High Tech #Activism: New Technologies in the Fight For Human Rights

Yes, I’m worried about tomorrow. Which is exactly why I am going – we cannot, will not let them scare us. #jan25

This statement, posted on January 24, 2011, and referring to the first day of protests in Egypt, was one of the early tweets using the hashtag #jan25. One dictator later, it has become the global short code to follow the uprising across the Middle East and North Africa.

Can a tweet bring fundamental human rights change? I don’t think so. However, after the events of the last few weeks in the Middle East, nobody will dispute the power of social media for organizing and for the advancement of freedom of speech. Social media is only one of many new tools human rights advocates use to bring about change. Other new areas are the emerging field of crisismapping, the use of remote sensing such as satellite images and systematic data analysis.

If you are interested to learn more about some of these new trends and how they are used by human rights advocates, join our event on “High Tech #Activism” (pdf) at Amnesty International USA’s upcoming Annual Meeting in San Francisco.

From sophisticated satellite imaging techniques and “crowd-mapping” to Facebook and Twitter, the new technological reality is dramatically shaping the human rights landscape in places such as Egypt, Haiti, Sudan and Sri Lanka. Experts from Amnesty are joining leaders in other fields to explore the potential and limitations of new technologies and scientific progress for human rights work:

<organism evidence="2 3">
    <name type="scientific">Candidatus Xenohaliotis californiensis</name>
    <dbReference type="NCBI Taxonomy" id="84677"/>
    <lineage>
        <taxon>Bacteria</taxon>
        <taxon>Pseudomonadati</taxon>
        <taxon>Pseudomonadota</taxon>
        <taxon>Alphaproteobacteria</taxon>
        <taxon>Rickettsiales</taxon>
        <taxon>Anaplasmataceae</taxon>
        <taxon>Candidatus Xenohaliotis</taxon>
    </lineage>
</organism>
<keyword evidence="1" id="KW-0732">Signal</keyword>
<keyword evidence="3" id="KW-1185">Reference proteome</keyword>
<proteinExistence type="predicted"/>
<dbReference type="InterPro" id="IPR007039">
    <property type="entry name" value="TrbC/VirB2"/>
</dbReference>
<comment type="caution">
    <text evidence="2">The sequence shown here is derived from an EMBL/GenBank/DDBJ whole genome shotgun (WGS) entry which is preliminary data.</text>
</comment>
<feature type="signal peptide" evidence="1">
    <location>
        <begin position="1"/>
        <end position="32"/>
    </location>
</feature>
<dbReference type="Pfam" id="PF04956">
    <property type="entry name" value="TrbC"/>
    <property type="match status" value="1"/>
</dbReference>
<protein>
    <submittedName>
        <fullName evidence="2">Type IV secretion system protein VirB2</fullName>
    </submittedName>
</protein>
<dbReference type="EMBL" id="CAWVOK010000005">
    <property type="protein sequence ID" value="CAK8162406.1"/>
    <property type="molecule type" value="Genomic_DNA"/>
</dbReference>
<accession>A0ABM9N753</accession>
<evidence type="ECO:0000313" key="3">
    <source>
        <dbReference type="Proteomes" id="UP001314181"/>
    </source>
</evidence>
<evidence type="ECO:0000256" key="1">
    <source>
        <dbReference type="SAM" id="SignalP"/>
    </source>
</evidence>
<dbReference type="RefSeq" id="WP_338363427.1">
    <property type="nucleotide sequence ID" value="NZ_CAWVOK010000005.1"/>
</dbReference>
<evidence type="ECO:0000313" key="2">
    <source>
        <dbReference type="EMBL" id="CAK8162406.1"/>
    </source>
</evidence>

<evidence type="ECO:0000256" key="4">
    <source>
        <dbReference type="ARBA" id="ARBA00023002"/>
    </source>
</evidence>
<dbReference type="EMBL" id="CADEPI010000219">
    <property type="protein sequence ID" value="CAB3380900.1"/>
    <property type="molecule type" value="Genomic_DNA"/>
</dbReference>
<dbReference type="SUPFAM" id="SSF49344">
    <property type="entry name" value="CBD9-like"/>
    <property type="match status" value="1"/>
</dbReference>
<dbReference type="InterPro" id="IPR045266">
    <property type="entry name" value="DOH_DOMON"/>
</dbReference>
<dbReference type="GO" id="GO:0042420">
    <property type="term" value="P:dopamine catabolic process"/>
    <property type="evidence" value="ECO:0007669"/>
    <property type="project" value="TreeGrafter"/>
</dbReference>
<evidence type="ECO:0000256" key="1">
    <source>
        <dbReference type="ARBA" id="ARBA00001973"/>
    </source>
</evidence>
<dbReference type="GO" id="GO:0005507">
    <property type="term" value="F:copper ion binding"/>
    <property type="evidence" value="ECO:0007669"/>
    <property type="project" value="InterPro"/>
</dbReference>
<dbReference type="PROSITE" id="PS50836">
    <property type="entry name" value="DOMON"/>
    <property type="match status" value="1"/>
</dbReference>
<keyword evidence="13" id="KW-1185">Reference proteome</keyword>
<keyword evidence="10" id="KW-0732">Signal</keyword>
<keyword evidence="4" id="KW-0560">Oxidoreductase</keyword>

What: A discussion with Patrick Meier, Director of Crisis Mapping and New Media at Ushahidi, Jim Fruchterman, Founder and CEO of Benetech, Scott Edwards, Director of AIUSA’s Science for Human Rights Program and Juliette Rousselot, International Justice Advocacy Staff at AIUSA.
When: Saturday, March 19th, 2011 @ 10:40 AM
Where: The Fairmont Hotel (Terrace Room), 950 Mason Street, San Francisco, California

Libya Crisis Map

#agm11
I am sure you did not see this coming, but you can follow the panel discussion on March 18 in San Francisco online by following #agm11 on Twitter.

Sudan: The Best Monitored Crisis in History?

This posting is part of the Sudan Referendum Watch series

No matter how uncertain the weeks following the referendum will be for Sudan, one thing is guaranteed: The situation in South Sudan is the best monitored and documented potential human rights crisis in history, with no shortage of comparisons to Rwanda and similar human rights catastrophes. What is different this time around is the fact that there is also no shortage of new monitoring tools to record – and potentially deter – human rights abuses.

Geography of Risk

For download of the background briefing, click on the image (pdf, 5.5 MB).

We have just put out a background briefing called “Geography of Risk” (pdf) that provides a series of maps to give a better context of the situation on the ground and to visualize some of the issues that we are concerned about (e.g. attacks against civilians). You can download all maps for use in your own advocacy and campaigning work about human rights in Sudan. This is only a small contribution to document the human rights situation in the